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Intergovernmental Panel on Climate Change

Information about reports provided by the Intergovernmental Panel on Climate Change (IPCC) are shared in this step.
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The Intergovernmental Panel on Climate Change (IPCC) prepare and publish reports presenting the latest evidence for the physical science basis of observed global warming.

Since its establishment in 1988, the IPCC has prepared five multi-volume assessment reports. The fifth and most recent assessment was released between September and November 2014.

This report has suggested:

  • Warming of the atmosphere and ocean system is unequivocal

  • The amounts of snow and ice have diminished, sea level has risen, the amounts of greenhouse gases have increased and there has been significantly increased precipitation in some areas

  • It is extremely likely that human influence has been the dominant cause of the observed warming from the mid-20th century

  • Global temperatures could rise between one and six degrees centigrade by the end of the century if emissions of greenhouse gases continue.

In October 2018, the Intergovernmental Panel on Climate Change (IPCC) released an additional report illustrating the impacts of global warming of 1.5°C above pre-industrial levels and related greenhouse gas emission pathways.

The report illustrated limiting warming to 1.5°C compared to 2°C would have clear benefits to people and natural ecosystems. It argues that limiting the warming to 1.5°C is still possible. However, it requires major and widespread action to cut emissions by half by 2030 and to reach net zero emissions by 2050.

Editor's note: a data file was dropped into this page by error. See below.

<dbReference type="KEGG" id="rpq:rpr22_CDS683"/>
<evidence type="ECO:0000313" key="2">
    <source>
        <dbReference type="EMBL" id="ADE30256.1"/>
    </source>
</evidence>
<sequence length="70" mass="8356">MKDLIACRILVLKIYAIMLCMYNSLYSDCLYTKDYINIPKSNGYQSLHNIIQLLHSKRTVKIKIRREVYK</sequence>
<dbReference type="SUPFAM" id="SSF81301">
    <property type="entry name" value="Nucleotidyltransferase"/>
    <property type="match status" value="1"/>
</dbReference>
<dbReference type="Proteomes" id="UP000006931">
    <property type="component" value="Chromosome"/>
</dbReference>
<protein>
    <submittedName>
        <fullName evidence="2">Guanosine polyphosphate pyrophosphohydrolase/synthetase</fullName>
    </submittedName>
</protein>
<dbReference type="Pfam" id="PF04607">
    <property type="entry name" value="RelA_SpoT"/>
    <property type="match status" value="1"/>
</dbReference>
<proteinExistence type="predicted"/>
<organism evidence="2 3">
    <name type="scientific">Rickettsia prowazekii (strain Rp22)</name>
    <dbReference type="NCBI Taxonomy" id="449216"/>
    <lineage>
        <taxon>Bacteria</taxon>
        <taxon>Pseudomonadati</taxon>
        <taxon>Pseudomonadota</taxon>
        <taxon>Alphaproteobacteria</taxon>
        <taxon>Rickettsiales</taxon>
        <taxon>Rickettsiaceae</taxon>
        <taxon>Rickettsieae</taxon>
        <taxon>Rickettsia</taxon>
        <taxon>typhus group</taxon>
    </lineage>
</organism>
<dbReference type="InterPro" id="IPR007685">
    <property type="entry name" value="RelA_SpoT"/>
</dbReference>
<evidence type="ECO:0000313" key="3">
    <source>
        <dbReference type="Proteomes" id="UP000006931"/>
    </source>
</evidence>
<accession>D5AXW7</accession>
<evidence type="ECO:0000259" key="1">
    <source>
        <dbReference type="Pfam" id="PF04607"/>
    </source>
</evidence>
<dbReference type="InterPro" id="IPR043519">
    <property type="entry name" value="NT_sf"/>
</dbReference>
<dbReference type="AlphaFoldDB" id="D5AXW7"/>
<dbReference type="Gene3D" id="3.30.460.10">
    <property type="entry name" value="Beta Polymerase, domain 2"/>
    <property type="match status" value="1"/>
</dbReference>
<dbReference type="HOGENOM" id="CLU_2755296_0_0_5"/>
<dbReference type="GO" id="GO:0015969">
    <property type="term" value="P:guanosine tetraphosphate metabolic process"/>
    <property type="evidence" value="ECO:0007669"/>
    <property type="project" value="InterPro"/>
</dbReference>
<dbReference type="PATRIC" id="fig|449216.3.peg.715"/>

In relation to food production, this report revealed:

“Limiting warming to 1.5°C compared with 2ºC is projected to result in smaller net reductions in yields of maize, rice, wheat and potentially other crops, particularly in sub-Saharn Africa, Southeast Asia and Central and South America, and in the CO2-dependent nutritional quality of rice and wheat (high confidence). Reductions in projected food availability are larger at 2°C than at 1.5°C of global warming in the Sahel, southern Africa, the Mediterranean, central Europe, and the Amazon (medium confidence). Livestock are projected to be adversely affected with rising temperatures, depending on the extent of changes in feed quality, spread of diseases, and water resource availability (high confidence).”

Ultimately, this latest report of the IPCC explains if we can keep global temperatures from rising by no more than half a degree by the end of the century, then things will be better for humans, animals, plants and everything around it.

What we would like you to do

Do you believe an increase of 0.5°C in temperature is a substantial threat to food production?

Please share your thoughts in the comments below.

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Farm to Fork: Sustainable Food Production in a Changing Environment

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